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UK spy chief seeks more powers

September 17, 2015

In the first ever live interview by the chief of a UK spy agency, MI5 head Andrew Parker has appealed for more surveillance powers. He said Britain's security forces had thwarted six plots in the past year.

MI5 Security Service Director General Andrew Parker
Image: picture-alliance/AP Photo/MI5 Security Service

The head of the UK's domestic intelligence agency is pushing for expanded government surveillance powers to respond to a rising homegrown terrorism threat.

MI5 Director General Andrew Parker said in an interview with BBC Radio 4 on Thursday that terrorists were increasingly using advanced technology and social media to plan attacks and spread propaganda for the self-styled "Islamic State" (IS).

"They are using secure apps and Internet communication to try to broadcast their message and incite and direct terrorism amongst people who live here who are prepared to listen," Parker told the "Today Programme."

The British government estimates that at least 700 of its citizens have joined IS in Syria and Iraq, prompting the government last year to raise its security threat level to "severe." The designation, the second highest, means authorities consider a terrorist attack to be highly likely.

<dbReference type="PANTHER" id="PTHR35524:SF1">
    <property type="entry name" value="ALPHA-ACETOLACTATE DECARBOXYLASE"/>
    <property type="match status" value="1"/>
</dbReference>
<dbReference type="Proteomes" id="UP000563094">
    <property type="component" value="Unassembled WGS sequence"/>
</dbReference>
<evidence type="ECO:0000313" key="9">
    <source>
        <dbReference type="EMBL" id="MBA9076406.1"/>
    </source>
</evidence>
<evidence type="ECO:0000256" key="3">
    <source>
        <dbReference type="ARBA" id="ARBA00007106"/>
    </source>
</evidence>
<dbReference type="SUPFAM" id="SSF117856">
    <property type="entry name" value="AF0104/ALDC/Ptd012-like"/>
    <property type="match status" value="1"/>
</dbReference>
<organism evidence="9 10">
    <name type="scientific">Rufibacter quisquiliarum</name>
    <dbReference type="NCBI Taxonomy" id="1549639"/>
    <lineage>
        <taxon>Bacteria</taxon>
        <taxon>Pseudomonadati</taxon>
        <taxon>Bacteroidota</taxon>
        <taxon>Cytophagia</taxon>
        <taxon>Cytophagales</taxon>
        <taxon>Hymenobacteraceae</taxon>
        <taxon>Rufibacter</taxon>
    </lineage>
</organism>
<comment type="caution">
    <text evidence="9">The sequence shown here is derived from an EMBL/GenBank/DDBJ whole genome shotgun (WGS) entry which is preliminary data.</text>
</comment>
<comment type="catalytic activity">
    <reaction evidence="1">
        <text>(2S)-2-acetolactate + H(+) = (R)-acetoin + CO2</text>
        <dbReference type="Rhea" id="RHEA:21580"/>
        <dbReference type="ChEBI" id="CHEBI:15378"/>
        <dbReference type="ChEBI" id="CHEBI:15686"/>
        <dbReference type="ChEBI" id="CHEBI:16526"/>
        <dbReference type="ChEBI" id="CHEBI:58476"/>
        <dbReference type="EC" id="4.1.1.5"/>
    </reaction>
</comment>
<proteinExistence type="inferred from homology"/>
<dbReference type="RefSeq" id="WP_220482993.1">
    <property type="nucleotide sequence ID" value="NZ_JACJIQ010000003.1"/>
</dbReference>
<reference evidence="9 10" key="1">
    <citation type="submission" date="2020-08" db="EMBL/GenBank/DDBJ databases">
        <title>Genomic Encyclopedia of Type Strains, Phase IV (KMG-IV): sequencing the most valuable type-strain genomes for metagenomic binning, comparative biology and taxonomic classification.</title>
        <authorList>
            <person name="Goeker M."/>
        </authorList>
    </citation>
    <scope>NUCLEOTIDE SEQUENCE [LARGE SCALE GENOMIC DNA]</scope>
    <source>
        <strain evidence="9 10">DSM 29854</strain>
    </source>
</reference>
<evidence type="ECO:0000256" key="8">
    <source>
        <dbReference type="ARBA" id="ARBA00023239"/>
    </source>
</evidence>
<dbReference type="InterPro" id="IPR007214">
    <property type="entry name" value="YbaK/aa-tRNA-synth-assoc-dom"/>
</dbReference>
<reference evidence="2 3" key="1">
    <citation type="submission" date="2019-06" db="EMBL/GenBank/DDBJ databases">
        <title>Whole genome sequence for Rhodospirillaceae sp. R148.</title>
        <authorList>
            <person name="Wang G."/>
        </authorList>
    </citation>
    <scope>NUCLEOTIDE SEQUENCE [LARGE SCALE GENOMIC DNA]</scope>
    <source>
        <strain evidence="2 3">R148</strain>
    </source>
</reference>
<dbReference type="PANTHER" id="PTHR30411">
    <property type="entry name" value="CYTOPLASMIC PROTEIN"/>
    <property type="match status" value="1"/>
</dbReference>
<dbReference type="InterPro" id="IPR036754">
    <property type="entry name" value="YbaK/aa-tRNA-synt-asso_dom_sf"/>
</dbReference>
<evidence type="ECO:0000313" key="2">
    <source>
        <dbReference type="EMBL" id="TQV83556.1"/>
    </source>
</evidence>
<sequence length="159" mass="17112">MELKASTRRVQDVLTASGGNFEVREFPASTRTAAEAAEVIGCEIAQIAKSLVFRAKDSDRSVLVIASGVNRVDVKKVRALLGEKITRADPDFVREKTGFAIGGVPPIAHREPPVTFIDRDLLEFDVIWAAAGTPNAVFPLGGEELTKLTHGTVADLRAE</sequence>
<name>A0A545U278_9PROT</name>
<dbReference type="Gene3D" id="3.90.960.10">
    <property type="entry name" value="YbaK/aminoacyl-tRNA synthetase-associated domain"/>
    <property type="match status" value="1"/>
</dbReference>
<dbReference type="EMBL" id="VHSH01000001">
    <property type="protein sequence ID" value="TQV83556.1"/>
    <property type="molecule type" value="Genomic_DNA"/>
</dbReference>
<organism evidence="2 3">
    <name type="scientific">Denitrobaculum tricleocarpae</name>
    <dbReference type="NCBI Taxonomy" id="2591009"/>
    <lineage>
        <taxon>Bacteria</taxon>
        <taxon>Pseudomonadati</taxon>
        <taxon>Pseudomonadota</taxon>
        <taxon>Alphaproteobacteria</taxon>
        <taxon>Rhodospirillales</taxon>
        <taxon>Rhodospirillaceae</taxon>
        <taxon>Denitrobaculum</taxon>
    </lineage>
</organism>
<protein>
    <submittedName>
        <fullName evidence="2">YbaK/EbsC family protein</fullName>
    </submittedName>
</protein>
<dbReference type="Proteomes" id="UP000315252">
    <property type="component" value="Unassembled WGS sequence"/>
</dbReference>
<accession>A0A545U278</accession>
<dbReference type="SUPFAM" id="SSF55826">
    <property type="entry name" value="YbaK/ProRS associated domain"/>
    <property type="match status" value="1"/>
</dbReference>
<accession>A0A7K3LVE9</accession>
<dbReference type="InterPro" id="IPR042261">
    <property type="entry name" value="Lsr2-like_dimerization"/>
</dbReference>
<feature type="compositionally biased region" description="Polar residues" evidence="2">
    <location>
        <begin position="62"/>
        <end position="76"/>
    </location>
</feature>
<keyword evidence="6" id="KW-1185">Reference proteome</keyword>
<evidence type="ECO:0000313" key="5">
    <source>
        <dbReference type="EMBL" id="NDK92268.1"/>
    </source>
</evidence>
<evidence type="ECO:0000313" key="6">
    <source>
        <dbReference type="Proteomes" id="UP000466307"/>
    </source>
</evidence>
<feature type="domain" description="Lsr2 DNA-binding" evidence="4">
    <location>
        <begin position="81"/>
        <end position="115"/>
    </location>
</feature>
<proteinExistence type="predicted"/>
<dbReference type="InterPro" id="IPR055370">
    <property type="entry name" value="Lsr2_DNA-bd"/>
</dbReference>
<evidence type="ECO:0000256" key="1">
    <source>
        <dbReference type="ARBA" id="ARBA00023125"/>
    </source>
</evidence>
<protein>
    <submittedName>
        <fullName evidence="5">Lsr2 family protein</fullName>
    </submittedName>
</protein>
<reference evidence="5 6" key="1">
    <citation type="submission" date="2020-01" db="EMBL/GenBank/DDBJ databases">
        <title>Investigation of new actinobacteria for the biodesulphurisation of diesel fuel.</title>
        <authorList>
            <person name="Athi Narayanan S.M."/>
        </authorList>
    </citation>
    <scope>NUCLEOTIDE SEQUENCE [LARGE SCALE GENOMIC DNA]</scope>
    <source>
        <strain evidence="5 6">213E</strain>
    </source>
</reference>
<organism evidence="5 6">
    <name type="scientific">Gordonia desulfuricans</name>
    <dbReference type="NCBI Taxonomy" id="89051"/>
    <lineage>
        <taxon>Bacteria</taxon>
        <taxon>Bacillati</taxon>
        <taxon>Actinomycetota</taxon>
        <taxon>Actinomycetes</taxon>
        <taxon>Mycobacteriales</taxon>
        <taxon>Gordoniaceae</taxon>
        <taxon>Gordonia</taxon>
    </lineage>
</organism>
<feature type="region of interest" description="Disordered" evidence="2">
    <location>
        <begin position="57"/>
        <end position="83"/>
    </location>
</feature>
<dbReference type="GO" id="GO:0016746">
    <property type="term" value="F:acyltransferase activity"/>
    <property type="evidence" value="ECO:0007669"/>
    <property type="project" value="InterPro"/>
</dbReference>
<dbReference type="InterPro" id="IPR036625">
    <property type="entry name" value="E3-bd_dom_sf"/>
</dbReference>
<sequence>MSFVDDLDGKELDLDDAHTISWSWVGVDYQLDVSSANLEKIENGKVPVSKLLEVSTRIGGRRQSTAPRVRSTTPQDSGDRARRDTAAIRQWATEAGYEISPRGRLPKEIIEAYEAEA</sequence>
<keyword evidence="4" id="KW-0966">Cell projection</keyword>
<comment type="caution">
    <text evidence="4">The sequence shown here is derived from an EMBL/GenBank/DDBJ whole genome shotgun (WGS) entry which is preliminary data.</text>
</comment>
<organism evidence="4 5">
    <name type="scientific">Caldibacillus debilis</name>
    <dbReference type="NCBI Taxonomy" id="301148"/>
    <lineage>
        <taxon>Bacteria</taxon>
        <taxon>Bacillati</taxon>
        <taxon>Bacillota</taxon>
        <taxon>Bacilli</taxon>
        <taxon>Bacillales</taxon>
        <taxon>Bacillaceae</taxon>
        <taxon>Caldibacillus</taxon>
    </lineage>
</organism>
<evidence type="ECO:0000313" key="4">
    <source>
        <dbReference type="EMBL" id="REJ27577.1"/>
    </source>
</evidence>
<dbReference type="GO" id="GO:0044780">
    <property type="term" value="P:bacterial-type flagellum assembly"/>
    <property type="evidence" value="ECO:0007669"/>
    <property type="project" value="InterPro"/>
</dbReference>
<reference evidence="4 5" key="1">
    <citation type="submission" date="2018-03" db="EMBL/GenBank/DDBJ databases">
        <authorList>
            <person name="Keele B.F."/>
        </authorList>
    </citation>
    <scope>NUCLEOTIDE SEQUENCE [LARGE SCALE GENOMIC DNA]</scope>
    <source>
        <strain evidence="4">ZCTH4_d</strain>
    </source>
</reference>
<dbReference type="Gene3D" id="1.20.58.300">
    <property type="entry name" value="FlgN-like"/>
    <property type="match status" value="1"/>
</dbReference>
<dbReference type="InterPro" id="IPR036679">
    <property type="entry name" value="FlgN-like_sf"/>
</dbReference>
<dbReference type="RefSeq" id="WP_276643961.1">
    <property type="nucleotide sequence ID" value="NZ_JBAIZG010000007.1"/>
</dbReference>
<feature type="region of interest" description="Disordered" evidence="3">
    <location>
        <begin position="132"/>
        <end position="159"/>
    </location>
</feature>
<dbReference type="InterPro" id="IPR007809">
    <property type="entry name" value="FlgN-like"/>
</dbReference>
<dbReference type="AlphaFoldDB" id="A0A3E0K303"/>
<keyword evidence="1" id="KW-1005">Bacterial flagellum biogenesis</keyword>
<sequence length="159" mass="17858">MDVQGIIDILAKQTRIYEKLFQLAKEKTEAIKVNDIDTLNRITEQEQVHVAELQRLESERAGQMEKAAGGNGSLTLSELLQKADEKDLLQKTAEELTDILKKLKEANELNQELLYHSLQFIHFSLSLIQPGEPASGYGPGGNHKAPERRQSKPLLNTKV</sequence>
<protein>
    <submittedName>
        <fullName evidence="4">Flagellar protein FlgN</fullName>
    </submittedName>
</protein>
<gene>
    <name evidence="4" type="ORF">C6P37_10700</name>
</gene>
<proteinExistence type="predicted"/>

Parker said the terrorist threat was "continuing to grow largely because of the situation in Syria and how that affects our security."

However, the record number of refugees fleeing conflict for Europe is not "the main focus of where the threat is coming from," Parker said.

The spy chief said security services had thwarted six terrorist plots in the past 12 months, while last week British police carried out a record number of arrests on suspected terrorists.

British Prime Minister David Cameron's government plans to introduce new laws to strengthen police and intelligence agencies' surveillance powers, but the measures face stiff opposition from human rights and privacy groups - and quite probably from new opposition Labour Party leader Jeremy Corbyn.

Opposition to government surveillance has mounted following revelations from NSA whistleblower Edward Snowden showing the US and British governments cooperated in conducting mass surveillance.

Parker, however, brushed aside fears the government would conduct mass surveillance against ordinary citizens.

"We're focused on the people who mean us harm," he said."We're not about browsing through the private lives of the citizens of this country. We do not have population-scale monitoring or anything like that."

cw/msh (AP, Reuters)